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2.3. The present Report does not attempt to elaborate upon the environmental issues of the kind referred to above, nor upon the manner in which they should be dealt with in the planning process. They are so much a part of social and economic conditions in developing countries that their treatment is but one aspect of the whole approach to social and economic development. Each country needs to identify the complementarities and conflicts that characterize the relationship between social and economic goals in the circumstances specific to itself, and to determine its own priorities concerning the allocation of resources. The present Report seeks to do no more than draw pointed attention to the compelling urgency of the environmental problems that arise out of poverty, to the need for a new awareness of the importance of remedial measures, and above all, to the need for rein- forcing the commitment, both nationally and internationally, to the development objective itself. It is to be hoped that the emphasis that is now being given to a more unified approach to development will result in a better recognition and treatment of the environmental problems that arise out of mass poverty.
2.4. The rest of the present chapter and, to a large extent, the succeeding chapter as well is mainly devoted to the second category of environmental problems that was mentioned earlier -- problems that arise out of the process of development itself. These problems though possibly of lesser importance in the early stages of development, are clearly likely to gain in significance as the process of development gathers momentum. As mentioned before, the transformation of agriculture, the development of industry, the creation of networks of transportation and communication, and the growth of towns, are all integral parts of the development process. They must, therefore, form part of the major goals of development policy and planning. But it needs to be recognized that the process of development and change in each of these sectors can be accompanied by adverse side effects which could in many cases be avoided, or at least mitigated, by sound planning and policy. The experience of the developed countries has shown that these side effects could, if ignored, attain formidable dimensions and cause damage and disruption on a wide scale. The developing countries have an opportunity to avoid some of the mistakes or distortions that have characterized the development process in the past. By paying attention to these dangers they can, perhaps, attain a more satisfactory pattern of development than that achieved by the advanced countries.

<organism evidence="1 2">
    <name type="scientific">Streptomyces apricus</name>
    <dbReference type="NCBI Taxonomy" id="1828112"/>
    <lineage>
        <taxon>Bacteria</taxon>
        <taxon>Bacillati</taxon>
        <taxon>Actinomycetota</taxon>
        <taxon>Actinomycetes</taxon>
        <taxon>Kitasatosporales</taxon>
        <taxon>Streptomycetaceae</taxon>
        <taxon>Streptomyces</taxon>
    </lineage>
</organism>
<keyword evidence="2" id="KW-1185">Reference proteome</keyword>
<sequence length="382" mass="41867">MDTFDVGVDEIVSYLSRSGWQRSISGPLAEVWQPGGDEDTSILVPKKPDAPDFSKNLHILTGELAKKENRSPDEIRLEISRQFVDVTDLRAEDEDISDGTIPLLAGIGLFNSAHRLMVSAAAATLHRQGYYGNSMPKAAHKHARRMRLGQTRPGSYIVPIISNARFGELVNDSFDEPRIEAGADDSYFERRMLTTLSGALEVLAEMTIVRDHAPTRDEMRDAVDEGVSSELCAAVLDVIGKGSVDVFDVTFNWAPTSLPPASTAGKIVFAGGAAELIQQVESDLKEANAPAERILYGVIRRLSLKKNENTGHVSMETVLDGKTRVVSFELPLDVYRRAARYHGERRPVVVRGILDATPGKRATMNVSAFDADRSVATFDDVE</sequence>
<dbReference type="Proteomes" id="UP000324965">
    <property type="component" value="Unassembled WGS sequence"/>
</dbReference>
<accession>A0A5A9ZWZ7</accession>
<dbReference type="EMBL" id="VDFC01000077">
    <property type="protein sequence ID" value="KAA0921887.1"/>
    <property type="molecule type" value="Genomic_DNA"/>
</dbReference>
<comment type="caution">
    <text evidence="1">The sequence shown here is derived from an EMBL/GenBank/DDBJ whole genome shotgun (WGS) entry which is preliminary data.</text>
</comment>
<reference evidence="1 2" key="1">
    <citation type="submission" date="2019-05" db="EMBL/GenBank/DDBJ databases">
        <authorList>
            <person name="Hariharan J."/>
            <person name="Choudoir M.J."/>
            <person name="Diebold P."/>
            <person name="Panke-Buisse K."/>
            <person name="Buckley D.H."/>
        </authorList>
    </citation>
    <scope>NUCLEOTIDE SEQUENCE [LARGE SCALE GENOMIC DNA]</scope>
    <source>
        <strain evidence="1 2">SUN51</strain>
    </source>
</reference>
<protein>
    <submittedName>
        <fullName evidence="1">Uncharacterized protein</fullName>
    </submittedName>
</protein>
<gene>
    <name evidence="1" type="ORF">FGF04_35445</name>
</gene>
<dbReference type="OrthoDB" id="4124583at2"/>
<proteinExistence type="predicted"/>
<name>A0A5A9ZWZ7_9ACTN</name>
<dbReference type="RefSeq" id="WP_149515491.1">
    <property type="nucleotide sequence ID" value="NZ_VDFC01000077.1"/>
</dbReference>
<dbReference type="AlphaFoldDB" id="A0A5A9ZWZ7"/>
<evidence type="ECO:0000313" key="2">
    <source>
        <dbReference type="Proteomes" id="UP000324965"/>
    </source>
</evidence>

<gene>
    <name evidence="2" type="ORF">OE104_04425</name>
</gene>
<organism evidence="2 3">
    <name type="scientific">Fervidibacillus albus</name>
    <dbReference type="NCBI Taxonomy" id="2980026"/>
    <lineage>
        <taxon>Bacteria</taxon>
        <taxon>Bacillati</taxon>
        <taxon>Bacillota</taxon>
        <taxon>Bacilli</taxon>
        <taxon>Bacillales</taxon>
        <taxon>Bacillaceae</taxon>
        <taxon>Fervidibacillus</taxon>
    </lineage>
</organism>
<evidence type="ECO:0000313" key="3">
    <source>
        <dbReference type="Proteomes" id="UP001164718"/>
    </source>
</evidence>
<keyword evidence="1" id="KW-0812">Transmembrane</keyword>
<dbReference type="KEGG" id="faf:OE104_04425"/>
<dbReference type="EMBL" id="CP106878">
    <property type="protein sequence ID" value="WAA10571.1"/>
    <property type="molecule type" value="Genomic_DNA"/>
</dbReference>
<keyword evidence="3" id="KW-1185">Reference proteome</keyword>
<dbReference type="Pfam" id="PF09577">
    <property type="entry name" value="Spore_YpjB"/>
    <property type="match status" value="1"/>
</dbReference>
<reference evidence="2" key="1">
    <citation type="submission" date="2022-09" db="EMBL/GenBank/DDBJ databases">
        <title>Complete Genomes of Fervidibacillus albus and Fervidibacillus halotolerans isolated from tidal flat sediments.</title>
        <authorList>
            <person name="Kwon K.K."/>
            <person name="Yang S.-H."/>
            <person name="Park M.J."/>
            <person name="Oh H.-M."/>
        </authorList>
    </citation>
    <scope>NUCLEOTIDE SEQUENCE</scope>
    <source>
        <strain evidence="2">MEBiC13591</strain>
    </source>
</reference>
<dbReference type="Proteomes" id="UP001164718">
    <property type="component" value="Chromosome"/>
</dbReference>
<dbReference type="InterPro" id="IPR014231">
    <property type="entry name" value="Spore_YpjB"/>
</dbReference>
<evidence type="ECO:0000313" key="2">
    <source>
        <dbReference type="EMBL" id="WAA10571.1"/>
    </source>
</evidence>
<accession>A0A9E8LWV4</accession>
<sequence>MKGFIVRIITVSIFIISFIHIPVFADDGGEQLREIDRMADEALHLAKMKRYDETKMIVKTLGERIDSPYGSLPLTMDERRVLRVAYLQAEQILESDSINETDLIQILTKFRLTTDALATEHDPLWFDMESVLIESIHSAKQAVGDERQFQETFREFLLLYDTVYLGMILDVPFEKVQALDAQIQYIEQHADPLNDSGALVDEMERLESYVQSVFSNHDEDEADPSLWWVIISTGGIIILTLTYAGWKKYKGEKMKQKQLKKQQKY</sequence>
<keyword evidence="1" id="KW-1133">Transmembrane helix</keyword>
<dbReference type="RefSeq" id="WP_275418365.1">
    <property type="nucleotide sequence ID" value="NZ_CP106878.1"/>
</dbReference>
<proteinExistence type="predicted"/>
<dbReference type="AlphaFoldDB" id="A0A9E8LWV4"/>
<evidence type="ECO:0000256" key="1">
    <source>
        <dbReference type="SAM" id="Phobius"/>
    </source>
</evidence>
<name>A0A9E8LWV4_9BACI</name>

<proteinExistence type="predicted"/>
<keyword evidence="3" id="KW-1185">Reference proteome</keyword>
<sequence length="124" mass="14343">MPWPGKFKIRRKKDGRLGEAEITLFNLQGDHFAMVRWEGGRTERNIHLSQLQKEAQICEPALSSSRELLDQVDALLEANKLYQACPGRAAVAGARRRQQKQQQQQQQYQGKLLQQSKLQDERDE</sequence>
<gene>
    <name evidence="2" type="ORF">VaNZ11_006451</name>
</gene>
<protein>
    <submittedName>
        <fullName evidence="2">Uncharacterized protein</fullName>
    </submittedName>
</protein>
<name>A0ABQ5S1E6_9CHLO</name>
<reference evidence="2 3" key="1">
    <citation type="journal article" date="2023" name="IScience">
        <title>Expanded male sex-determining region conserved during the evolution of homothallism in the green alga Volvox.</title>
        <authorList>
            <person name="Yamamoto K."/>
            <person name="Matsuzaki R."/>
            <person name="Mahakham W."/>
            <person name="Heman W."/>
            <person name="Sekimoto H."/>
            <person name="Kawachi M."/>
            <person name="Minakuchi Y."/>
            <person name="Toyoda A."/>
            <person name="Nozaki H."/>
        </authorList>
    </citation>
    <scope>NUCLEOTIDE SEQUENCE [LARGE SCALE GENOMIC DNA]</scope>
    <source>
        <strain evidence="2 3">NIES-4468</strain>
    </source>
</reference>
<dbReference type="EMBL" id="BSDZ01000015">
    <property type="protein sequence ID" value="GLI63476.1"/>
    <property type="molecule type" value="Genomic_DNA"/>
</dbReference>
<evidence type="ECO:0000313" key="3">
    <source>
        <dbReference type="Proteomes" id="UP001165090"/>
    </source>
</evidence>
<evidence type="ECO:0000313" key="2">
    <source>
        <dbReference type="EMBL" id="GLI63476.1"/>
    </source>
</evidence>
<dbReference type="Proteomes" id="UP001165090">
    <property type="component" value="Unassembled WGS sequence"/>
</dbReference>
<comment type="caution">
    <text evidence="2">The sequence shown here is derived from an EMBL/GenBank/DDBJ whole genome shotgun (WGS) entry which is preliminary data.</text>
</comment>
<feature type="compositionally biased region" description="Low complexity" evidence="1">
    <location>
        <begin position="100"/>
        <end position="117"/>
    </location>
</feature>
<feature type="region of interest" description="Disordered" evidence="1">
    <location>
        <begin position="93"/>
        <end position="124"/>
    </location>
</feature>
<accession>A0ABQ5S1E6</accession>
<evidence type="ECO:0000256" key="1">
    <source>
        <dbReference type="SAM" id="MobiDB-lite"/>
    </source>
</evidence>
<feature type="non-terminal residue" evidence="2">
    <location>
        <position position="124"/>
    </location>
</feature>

2.5. The present chapter attempts, in a broad way, to identify some of the negative side effects that can arise out of the process of development in several sectors of the economy. The succeeding chapter discusses the ways in which these problems might be dealt with through better policies and planning methods. The main issue is how the benefits of development in each sector could be obtained with minimum adverse side effects. In presenting a selected catalogue of environmental consequences which can be, and have been, experienced in various sectors of the economy, our intention is not to describe a long list of adverse repercussions so as to imply inaction, since every action may effect environment in some manner: our intention is merely to bring together some of the available knowledge on this subject so that the developing countries can draw their own conclusions in the context of their development policies. We would also like to point out that the existing knowledge on this subject is fairly thin and sketchy and a lot more research work is needed to identify the nature and dimensions of environmental problems in various sectors of the economy.